Defined benefit plans are a common way to provide retirement income. The most typical defined benefit plan is based on final average salary, and is often called a “pension plan.” And these are also a frequent way that state and local governments provide retirement benefits too — notionally called public defined benefit plans.
There are a lot of myths and misunderstandings about defined benefit plans, perhaps because such retirement plans are now less common among private sector employees. In this article we’ll explain about a few different kinds of defined benefit plans, provide typical examples, and compare pros and cons.
The thing being “defined” in defined benefit pension plan is a formula that will be used to determine future retirement income.
That formula is based on three things:
- the years that someone works;
- their final average salary (also known as final average compensation, or final average pay, or even highest average salary); and
- a benefit “multiplier” or “accrual rate.”
Notably, the formula does not take into account the amount of money actually saved or even what is contributed into the pension fund. The money contributed by employers and pension plan members matters for building up assets that can pay promised benefits, but the benefit amount paid is only based on the pension formula.
Here is a way to visualize how pension formulas work:
- Years of Service (YOS): How many qualifying years you’ve worked for your employer within the pension plan.
- Multiplier: This number is predetermined in state statutes and can vary by state and hire date.
- Final Average Salary (FAS): The average salary of the last three or five years of work (in most states). Some states use the three or five highest years of salary. Either way, it is a reference to the compensation amount that your pension will be based on.
The “multiplier” in the formula is used to determine the percentage of your final average salary that you will receive as a retirement benefit. Your years of service are multiplied using this specific number. That amount becomes a percentage of your final average salary. And the result equals the amount you’ll ultimately receive as a benefit when you retire. The higher the multiplier, the larger the benefit. Multipliers are sometimes known by other terms, such as “accrual rate” or “crediting rate” but they mean the same thing.
A Typical Example:
A typical multiplier for defined benefit plans is 2%. So, if you work 30 years, and your final average salary is $75,000, then your pension benefit would be calculated like this:
That $45,000 becomes your guaranteed lifetime annual income.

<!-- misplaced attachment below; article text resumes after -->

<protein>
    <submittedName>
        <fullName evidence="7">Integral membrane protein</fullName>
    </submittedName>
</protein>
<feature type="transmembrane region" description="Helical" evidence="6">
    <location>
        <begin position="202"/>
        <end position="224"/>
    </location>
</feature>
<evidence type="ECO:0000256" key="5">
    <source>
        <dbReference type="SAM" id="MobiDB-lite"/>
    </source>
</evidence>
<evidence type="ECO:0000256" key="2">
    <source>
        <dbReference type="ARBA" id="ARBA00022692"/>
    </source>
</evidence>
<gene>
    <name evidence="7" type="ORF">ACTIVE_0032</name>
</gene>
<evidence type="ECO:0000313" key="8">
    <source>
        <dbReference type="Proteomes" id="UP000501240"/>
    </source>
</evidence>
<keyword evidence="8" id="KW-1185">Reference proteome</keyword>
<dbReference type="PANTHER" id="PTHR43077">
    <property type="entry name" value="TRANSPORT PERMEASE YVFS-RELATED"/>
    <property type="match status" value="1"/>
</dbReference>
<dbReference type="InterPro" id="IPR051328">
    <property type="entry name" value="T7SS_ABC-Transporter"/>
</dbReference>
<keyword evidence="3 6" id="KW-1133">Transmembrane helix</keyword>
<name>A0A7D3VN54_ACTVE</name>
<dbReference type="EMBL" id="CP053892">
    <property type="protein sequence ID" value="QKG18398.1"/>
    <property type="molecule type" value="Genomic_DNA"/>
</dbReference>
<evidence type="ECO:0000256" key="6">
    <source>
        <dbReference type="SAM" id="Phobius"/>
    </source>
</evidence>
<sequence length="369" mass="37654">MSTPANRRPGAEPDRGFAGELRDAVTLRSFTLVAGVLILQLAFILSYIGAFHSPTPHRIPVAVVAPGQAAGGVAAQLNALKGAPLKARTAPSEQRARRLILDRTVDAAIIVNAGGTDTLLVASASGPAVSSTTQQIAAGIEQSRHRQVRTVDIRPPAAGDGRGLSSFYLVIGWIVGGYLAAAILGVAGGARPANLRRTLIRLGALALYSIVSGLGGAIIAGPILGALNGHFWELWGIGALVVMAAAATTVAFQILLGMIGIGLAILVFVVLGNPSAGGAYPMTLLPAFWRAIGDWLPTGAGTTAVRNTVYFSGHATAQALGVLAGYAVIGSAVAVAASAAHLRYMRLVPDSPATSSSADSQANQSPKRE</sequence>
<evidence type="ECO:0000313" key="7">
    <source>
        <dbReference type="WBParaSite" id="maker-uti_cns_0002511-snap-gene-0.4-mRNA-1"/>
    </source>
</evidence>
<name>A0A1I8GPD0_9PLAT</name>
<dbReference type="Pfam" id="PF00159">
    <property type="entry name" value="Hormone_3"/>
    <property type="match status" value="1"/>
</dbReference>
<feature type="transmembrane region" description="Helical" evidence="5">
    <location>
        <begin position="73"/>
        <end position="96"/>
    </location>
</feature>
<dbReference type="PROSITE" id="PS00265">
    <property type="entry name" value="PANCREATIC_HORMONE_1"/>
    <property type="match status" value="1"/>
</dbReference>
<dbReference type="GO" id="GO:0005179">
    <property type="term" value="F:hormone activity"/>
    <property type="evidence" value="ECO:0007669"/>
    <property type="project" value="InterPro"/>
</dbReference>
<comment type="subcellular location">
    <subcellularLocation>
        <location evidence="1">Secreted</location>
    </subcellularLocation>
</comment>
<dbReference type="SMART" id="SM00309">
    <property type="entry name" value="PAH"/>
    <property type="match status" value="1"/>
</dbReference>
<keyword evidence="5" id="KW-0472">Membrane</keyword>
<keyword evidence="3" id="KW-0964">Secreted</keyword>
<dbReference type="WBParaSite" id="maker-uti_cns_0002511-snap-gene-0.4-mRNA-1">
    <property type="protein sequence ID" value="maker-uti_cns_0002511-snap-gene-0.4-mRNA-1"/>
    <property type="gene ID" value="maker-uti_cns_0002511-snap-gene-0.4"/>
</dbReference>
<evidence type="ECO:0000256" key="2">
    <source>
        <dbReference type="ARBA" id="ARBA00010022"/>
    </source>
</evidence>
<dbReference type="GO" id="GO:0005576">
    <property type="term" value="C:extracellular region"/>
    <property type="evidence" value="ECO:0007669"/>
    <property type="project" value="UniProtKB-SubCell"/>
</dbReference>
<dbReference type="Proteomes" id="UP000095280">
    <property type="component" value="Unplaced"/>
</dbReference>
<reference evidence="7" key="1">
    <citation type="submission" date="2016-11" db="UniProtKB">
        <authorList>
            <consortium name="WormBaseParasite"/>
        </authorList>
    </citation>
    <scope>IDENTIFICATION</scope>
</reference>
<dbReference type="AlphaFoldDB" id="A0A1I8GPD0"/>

An important way to think about the formula: in this example the result of 30 years of service is a pension that is worth 60% of the final average salary. The 30 years are multiplied by the 2% multiplier, and that is equal to the 60% replacement rate.
Other Kinds of Defined Benefit Plans:
Public defined benefit plans usually are set up as final average salary pensions. However, another kind of defined benefit plan is called a guaranteed return plan (sometimes called a “cash balance” plan).
The thing being defined in a guaranteed return plan is a minimum investment return on contributed assets.
Members of retirement plans and employers both make contributions into guaranteed return plans. The retirement system that collects the money manages the assets and invests on behalf of all employees enrolled in the plan. Members get at least a certain amount of investment return — such as 4% — plus they can share in the upside returns above this minimum guaranteed rate.
These kind of retirement plans are most common in Kansas, Kentucky, and Texas. A typical example is employees contributing into a guaranteed return plan account, promised 4% minimum returns, and three-quarters (75%) of any returns above that minimum. So if a retirement system earns 8% returns in a given period of time, members of the plan will get 7% returns on their money and 1% will be aside to help ensure guarantees in the future will be paid when investments are low.
When an individual retires all of the money they have accumulated in their guaranteed return plan account can be converted into an “annuity” which pays out a lifetime stream of income, just like a pension.
The Pros and Cons of Defined Benefit Plans:
There are various ways that retirement benefits can be offered. Each can be measured against different kinds of objectives. Here is how defined benefit plans compare to other retirement plans on a few common goals that states and local employers have for offering retirement benefits in the first place.